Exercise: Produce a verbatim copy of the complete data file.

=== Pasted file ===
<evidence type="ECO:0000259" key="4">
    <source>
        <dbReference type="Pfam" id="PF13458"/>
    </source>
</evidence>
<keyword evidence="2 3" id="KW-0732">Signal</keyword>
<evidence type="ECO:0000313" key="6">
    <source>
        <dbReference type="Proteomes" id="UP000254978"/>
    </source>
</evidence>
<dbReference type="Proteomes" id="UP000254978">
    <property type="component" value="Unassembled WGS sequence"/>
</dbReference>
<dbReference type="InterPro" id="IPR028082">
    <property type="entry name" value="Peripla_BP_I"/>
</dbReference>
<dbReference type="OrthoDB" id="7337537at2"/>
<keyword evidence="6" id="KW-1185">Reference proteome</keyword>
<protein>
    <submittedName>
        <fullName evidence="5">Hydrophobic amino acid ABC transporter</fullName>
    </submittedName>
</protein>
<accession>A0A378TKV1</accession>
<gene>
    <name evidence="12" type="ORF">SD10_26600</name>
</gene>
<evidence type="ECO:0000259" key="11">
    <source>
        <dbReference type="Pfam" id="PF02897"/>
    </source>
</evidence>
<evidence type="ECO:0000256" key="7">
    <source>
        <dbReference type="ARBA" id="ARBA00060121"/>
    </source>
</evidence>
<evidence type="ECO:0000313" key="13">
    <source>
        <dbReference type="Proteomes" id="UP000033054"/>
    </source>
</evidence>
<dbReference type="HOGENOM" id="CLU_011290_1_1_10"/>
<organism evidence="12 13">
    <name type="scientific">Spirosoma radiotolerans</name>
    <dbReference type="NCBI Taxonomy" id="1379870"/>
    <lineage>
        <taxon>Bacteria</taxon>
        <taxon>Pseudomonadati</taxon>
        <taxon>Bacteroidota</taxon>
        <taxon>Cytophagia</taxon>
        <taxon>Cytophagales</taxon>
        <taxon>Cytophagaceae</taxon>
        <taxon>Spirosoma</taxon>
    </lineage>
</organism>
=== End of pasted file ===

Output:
<evidence type="ECO:0000259" key="4">
    <source>
        <dbReference type="Pfam" id="PF13458"/>
    </source>
</evidence>
<keyword evidence="2 3" id="KW-0732">Signal</keyword>
<evidence type="ECO:0000313" key="6">
    <source>
        <dbReference type="Proteomes" id="UP000254978"/>
    </source>
</evidence>
<dbReference type="Proteomes" id="UP000254978">
    <property type="component" value="Unassembled WGS sequence"/>
</dbReference>
<dbReference type="InterPro" id="IPR028082">
    <property type="entry name" value="Peripla_BP_I"/>
</dbReference>
<dbReference type="OrthoDB" id="7337537at2"/>
<keyword evidence="6" id="KW-1185">Reference proteome</keyword>
<protein>
    <submittedName>
        <fullName evidence="5">Hydrophobic amino acid ABC transporter</fullName>
    </submittedName>
</protein>
<accession>A0A378TKV1</accession>
<gene>
    <name evidence="12" type="ORF">SD10_26600</name>
</gene>
<evidence type="ECO:0000259" key="11">
    <source>
        <dbReference type="Pfam" id="PF02897"/>
    </source>
</evidence>
<evidence type="ECO:0000256" key="7">
    <source>
        <dbReference type="ARBA" id="ARBA00060121"/>
    </source>
</evidence>
<evidence type="ECO:0000313" key="13">
    <source>
        <dbReference type="Proteomes" id="UP000033054"/>
    </source>
</evidence>
<dbReference type="HOGENOM" id="CLU_011290_1_1_10"/>
<organism evidence="12 13">
    <name type="scientific">Spirosoma radiotolerans</name>
    <dbReference type="NCBI Taxonomy" id="1379870"/>
    <lineage>
        <taxon>Bacteria</taxon>
        <taxon>Pseudomonadati</taxon>
        <taxon>Bacteroidota</taxon>
        <taxon>Cytophagia</taxon>
        <taxon>Cytophagales</taxon>
        <taxon>Cytophagaceae</taxon>
        <taxon>Spirosoma</taxon>
    </lineage>
</organism>